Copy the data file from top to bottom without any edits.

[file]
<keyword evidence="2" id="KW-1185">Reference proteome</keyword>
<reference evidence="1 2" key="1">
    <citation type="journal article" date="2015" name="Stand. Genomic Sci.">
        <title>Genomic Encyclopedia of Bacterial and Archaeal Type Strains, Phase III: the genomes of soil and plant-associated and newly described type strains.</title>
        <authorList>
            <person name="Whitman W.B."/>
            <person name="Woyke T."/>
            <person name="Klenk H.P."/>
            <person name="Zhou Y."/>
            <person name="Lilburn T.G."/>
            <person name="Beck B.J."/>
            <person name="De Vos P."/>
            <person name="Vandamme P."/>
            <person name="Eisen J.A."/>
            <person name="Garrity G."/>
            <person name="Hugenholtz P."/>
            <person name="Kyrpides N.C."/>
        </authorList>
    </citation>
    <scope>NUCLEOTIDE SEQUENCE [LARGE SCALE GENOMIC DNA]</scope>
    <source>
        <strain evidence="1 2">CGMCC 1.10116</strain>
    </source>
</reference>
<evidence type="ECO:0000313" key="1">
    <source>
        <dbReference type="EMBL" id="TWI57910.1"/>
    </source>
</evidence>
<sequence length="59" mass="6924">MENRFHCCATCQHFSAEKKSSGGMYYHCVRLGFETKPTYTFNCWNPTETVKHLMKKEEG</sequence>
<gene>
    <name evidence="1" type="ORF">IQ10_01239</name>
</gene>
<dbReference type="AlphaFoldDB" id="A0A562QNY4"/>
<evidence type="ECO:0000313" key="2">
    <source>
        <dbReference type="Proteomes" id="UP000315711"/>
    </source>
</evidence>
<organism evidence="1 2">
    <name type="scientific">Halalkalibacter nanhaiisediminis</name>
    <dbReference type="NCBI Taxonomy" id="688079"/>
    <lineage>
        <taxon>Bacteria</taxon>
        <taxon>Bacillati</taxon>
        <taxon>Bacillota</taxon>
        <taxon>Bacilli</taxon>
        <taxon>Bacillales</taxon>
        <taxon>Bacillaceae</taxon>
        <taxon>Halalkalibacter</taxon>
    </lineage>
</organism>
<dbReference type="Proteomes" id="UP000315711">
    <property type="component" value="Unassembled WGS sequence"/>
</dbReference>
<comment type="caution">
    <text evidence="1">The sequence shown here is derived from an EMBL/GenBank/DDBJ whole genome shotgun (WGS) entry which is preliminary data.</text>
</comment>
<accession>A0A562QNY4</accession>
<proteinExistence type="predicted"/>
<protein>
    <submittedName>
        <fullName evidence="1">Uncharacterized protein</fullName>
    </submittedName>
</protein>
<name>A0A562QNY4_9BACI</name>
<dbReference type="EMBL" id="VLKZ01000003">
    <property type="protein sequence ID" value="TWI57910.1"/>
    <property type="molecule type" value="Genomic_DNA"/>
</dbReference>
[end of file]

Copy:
<keyword evidence="2" id="KW-1185">Reference proteome</keyword>
<reference evidence="1 2" key="1">
    <citation type="journal article" date="2015" name="Stand. Genomic Sci.">
        <title>Genomic Encyclopedia of Bacterial and Archaeal Type Strains, Phase III: the genomes of soil and plant-associated and newly described type strains.</title>
        <authorList>
            <person name="Whitman W.B."/>
            <person name="Woyke T."/>
            <person name="Klenk H.P."/>
            <person name="Zhou Y."/>
            <person name="Lilburn T.G."/>
            <person name="Beck B.J."/>
            <person name="De Vos P."/>
            <person name="Vandamme P."/>
            <person name="Eisen J.A."/>
            <person name="Garrity G."/>
            <person name="Hugenholtz P."/>
            <person name="Kyrpides N.C."/>
        </authorList>
    </citation>
    <scope>NUCLEOTIDE SEQUENCE [LARGE SCALE GENOMIC DNA]</scope>
    <source>
        <strain evidence="1 2">CGMCC 1.10116</strain>
    </source>
</reference>
<evidence type="ECO:0000313" key="1">
    <source>
        <dbReference type="EMBL" id="TWI57910.1"/>
    </source>
</evidence>
<sequence length="59" mass="6924">MENRFHCCATCQHFSAEKKSSGGMYYHCVRLGFETKPTYTFNCWNPTETVKHLMKKEEG</sequence>
<gene>
    <name evidence="1" type="ORF">IQ10_01239</name>
</gene>
<dbReference type="AlphaFoldDB" id="A0A562QNY4"/>
<evidence type="ECO:0000313" key="2">
    <source>
        <dbReference type="Proteomes" id="UP000315711"/>
    </source>
</evidence>
<organism evidence="1 2">
    <name type="scientific">Halalkalibacter nanhaiisediminis</name>
    <dbReference type="NCBI Taxonomy" id="688079"/>
    <lineage>
        <taxon>Bacteria</taxon>
        <taxon>Bacillati</taxon>
        <taxon>Bacillota</taxon>
        <taxon>Bacilli</taxon>
        <taxon>Bacillales</taxon>
        <taxon>Bacillaceae</taxon>
        <taxon>Halalkalibacter</taxon>
    </lineage>
</organism>
<dbReference type="Proteomes" id="UP000315711">
    <property type="component" value="Unassembled WGS sequence"/>
</dbReference>
<comment type="caution">
    <text evidence="1">The sequence shown here is derived from an EMBL/GenBank/DDBJ whole genome shotgun (WGS) entry which is preliminary data.</text>
</comment>
<accession>A0A562QNY4</accession>
<proteinExistence type="predicted"/>
<protein>
    <submittedName>
        <fullName evidence="1">Uncharacterized protein</fullName>
    </submittedName>
</protein>
<name>A0A562QNY4_9BACI</name>
<dbReference type="EMBL" id="VLKZ01000003">
    <property type="protein sequence ID" value="TWI57910.1"/>
    <property type="molecule type" value="Genomic_DNA"/>
</dbReference>